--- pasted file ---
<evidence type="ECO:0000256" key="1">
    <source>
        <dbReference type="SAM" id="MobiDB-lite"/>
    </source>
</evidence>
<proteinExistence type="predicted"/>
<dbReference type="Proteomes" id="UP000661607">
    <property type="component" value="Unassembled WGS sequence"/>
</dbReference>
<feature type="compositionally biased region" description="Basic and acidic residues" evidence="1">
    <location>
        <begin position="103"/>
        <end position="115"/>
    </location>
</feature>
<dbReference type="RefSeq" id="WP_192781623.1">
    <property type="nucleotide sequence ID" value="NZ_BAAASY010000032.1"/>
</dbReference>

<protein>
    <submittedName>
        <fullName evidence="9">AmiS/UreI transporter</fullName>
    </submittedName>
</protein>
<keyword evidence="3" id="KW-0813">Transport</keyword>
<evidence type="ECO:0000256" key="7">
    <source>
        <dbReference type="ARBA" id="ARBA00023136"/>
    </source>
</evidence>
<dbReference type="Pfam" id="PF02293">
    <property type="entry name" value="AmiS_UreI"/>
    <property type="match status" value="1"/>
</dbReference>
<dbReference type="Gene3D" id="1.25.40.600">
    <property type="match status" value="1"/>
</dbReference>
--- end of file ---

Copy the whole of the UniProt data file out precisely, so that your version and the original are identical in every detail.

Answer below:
<evidence type="ECO:0000256" key="1">
    <source>
        <dbReference type="SAM" id="MobiDB-lite"/>
    </source>
</evidence>
<proteinExistence type="predicted"/>
<dbReference type="Proteomes" id="UP000661607">
    <property type="component" value="Unassembled WGS sequence"/>
</dbReference>
<feature type="compositionally biased region" description="Basic and acidic residues" evidence="1">
    <location>
        <begin position="103"/>
        <end position="115"/>
    </location>
</feature>
<dbReference type="RefSeq" id="WP_192781623.1">
    <property type="nucleotide sequence ID" value="NZ_BAAASY010000032.1"/>
</dbReference>

<protein>
    <submittedName>
        <fullName evidence="9">AmiS/UreI transporter</fullName>
    </submittedName>
</protein>
<keyword evidence="3" id="KW-0813">Transport</keyword>
<evidence type="ECO:0000256" key="7">
    <source>
        <dbReference type="ARBA" id="ARBA00023136"/>
    </source>
</evidence>
<dbReference type="Pfam" id="PF02293">
    <property type="entry name" value="AmiS_UreI"/>
    <property type="match status" value="1"/>
</dbReference>
<dbReference type="Gene3D" id="1.25.40.600">
    <property type="match status" value="1"/>
</dbReference>